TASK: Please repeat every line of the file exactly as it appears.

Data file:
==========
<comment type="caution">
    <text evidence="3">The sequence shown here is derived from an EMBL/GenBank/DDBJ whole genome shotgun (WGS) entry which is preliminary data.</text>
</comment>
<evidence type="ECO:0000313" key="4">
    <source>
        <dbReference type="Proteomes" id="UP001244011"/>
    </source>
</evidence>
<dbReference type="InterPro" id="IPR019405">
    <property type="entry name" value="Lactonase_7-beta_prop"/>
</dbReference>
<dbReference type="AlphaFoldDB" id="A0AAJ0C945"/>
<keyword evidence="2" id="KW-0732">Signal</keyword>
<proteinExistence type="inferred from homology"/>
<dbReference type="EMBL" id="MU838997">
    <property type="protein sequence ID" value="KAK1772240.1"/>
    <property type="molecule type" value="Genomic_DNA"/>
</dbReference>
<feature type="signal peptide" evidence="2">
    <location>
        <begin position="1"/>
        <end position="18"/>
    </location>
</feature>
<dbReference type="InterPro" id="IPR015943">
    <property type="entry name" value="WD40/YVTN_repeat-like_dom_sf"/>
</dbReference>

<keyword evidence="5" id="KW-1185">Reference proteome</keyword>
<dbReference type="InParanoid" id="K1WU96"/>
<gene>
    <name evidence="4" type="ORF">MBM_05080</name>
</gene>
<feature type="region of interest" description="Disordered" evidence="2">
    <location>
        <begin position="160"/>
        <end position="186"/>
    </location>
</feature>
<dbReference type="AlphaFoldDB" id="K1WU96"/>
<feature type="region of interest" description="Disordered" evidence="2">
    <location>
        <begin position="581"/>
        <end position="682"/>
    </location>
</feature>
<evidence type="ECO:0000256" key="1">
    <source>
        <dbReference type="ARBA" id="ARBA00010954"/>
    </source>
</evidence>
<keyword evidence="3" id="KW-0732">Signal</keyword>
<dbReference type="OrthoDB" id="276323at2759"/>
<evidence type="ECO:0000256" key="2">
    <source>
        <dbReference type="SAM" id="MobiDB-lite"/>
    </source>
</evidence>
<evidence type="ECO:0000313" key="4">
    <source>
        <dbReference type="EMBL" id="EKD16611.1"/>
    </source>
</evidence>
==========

<comment type="caution">
    <text evidence="3">The sequence shown here is derived from an EMBL/GenBank/DDBJ whole genome shotgun (WGS) entry which is preliminary data.</text>
</comment>
<evidence type="ECO:0000313" key="4">
    <source>
        <dbReference type="Proteomes" id="UP001244011"/>
    </source>
</evidence>
<dbReference type="InterPro" id="IPR019405">
    <property type="entry name" value="Lactonase_7-beta_prop"/>
</dbReference>
<dbReference type="AlphaFoldDB" id="A0AAJ0C945"/>
<keyword evidence="2" id="KW-0732">Signal</keyword>
<proteinExistence type="inferred from homology"/>
<dbReference type="EMBL" id="MU838997">
    <property type="protein sequence ID" value="KAK1772240.1"/>
    <property type="molecule type" value="Genomic_DNA"/>
</dbReference>
<feature type="signal peptide" evidence="2">
    <location>
        <begin position="1"/>
        <end position="18"/>
    </location>
</feature>
<dbReference type="InterPro" id="IPR015943">
    <property type="entry name" value="WD40/YVTN_repeat-like_dom_sf"/>
</dbReference>

<keyword evidence="5" id="KW-1185">Reference proteome</keyword>
<dbReference type="InParanoid" id="K1WU96"/>
<gene>
    <name evidence="4" type="ORF">MBM_05080</name>
</gene>
<feature type="region of interest" description="Disordered" evidence="2">
    <location>
        <begin position="160"/>
        <end position="186"/>
    </location>
</feature>
<dbReference type="AlphaFoldDB" id="K1WU96"/>
<feature type="region of interest" description="Disordered" evidence="2">
    <location>
        <begin position="581"/>
        <end position="682"/>
    </location>
</feature>
<evidence type="ECO:0000256" key="1">
    <source>
        <dbReference type="ARBA" id="ARBA00010954"/>
    </source>
</evidence>
<keyword evidence="3" id="KW-0732">Signal</keyword>
<dbReference type="OrthoDB" id="276323at2759"/>
<evidence type="ECO:0000256" key="2">
    <source>
        <dbReference type="SAM" id="MobiDB-lite"/>
    </source>
</evidence>
<evidence type="ECO:0000313" key="4">
    <source>
        <dbReference type="EMBL" id="EKD16611.1"/>
    </source>
</evidence>